ECONOMY

In Brief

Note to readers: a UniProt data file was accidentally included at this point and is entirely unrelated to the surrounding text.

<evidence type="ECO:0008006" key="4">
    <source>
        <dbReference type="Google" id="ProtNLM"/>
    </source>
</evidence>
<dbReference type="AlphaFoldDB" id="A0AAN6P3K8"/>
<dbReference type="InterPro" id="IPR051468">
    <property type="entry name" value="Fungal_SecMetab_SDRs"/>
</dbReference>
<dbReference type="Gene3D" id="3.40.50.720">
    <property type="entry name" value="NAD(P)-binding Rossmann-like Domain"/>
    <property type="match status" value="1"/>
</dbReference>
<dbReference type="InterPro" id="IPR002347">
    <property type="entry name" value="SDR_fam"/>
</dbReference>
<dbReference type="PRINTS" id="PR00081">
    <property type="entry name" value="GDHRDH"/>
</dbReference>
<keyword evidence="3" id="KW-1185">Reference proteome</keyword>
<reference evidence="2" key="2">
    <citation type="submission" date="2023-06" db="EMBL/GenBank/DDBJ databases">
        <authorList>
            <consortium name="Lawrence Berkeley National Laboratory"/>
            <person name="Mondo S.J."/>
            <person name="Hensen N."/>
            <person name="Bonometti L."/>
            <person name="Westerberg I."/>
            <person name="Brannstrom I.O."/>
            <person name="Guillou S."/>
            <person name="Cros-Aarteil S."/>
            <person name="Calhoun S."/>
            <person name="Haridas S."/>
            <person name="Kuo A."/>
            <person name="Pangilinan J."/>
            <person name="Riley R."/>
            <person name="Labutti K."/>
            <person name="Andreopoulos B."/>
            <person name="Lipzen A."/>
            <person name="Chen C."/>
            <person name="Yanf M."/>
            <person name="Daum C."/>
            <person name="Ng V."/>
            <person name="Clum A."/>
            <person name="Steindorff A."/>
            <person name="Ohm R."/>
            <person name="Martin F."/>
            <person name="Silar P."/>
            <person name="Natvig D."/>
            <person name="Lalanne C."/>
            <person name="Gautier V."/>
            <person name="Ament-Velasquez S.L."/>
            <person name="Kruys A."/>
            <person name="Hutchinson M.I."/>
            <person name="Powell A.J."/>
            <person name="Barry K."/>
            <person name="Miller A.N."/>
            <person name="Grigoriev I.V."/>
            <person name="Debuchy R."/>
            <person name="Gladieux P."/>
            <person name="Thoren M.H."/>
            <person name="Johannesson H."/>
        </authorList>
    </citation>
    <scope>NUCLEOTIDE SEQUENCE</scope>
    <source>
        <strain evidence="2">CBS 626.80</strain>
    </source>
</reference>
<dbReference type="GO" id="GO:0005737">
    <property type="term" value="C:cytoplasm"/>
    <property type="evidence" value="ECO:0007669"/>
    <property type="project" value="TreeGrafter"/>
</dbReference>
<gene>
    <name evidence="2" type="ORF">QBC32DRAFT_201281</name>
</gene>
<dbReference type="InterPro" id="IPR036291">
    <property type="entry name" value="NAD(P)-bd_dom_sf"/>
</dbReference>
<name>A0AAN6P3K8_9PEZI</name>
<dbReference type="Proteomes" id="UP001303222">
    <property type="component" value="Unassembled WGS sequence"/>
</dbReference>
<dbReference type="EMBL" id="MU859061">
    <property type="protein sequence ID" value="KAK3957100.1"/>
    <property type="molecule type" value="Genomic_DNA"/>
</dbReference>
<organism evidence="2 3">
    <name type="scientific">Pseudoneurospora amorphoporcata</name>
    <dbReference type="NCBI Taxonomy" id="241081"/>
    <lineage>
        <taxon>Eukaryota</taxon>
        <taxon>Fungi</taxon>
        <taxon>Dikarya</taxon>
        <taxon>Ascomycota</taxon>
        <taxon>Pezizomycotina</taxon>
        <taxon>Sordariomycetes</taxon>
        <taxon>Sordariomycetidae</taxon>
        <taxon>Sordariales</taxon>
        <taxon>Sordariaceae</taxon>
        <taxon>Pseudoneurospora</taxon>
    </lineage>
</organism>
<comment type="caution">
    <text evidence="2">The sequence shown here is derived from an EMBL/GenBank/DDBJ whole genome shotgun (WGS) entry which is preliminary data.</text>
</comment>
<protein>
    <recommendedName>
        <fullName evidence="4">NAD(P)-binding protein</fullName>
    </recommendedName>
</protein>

Current account deficit doubles in February Greece’s current account deficit more than doubled year-on-year in February to reach 3.253 billion euros ($4.39 billion), mainly due to sharply lower current account transfers to the government from the EU, the country’s central bank said yesterday. «The significant increase in the current account gap in February reflects the drop in current transfers from the EU, specifically from the EU agricultural guarantee fund,» said National Bank economist Nikos Magginas. «The trade deficit, excluding fuels and ships, remains on a downtrend. As regards the current account gap, we expect it will return to a declining course in the next months,» he added. (Reuters) Use of aid could break cycle of mistrust Greece’s use of an EU-led loan package could break the cycle of distrust markets are showing in Greece and restore confidence in the country, said Giorgos Provopoulos, the head of the country’s central bank. «It’s very significant that this support mechanism exists,» Provopoulos said in Athens yesterday, according to an e-mailed transcript of his statements. The use of the European Union and International Monetary Fund package «when this is deemed necessary, will be a restoration of confidence,» he said. (Bloomberg) More measures European Union aid for Greece may be linked to the Greek government meeting extra conditions as it bids to cut the bloc’s biggest budget deficit, German Deputy Finance Minister Joerg Asmussen said. A loan agreement can include «more precise and clearer conditions» that «link the payout of the tranches to the implementation of economic policy goals» Greece has to meet, Asmussen told reporters in Berlin yesterday. EU governments will offer Greece a «pooled loan» and won’t buy Greek bonds in the event that the debt-strapped nation requests financial help, he said. In Germany’s case, the state-owned KfW development bank would give Greece a loan backed by government guarantees. Buying Greek bonds «is off the table,» he said. (Bloomberg) Organized default The best outcome for Greece would be an «organized default» that prevents its fiscal crisis from spreading to other euro-area countries such as Spain, IHS Global Insight chief economist Nariman Behravesh said. «The issue is, in fact, how the default occurs,» he told Bloomberg Television in Rome yesterday. «The best scenario is an organized default, if you will, one that’s done in a careful way, in a negotiated way, rather than a situation in which Greece says, ‘We’re not going to pay our debts.’» (Bloomberg) OPAP strike? OPAP SA’s agents’ union is considering strikes during major sporting events to protest the government’s taxation policies and to call for a tougher stance on online betting. The government must crack down on competition from illegal Internet betting and re-evaluate its plans to increase taxes on agents’ sales, union president Kyriakos Toptsidis said in a letter published on the agents’ website. (Bloomberg)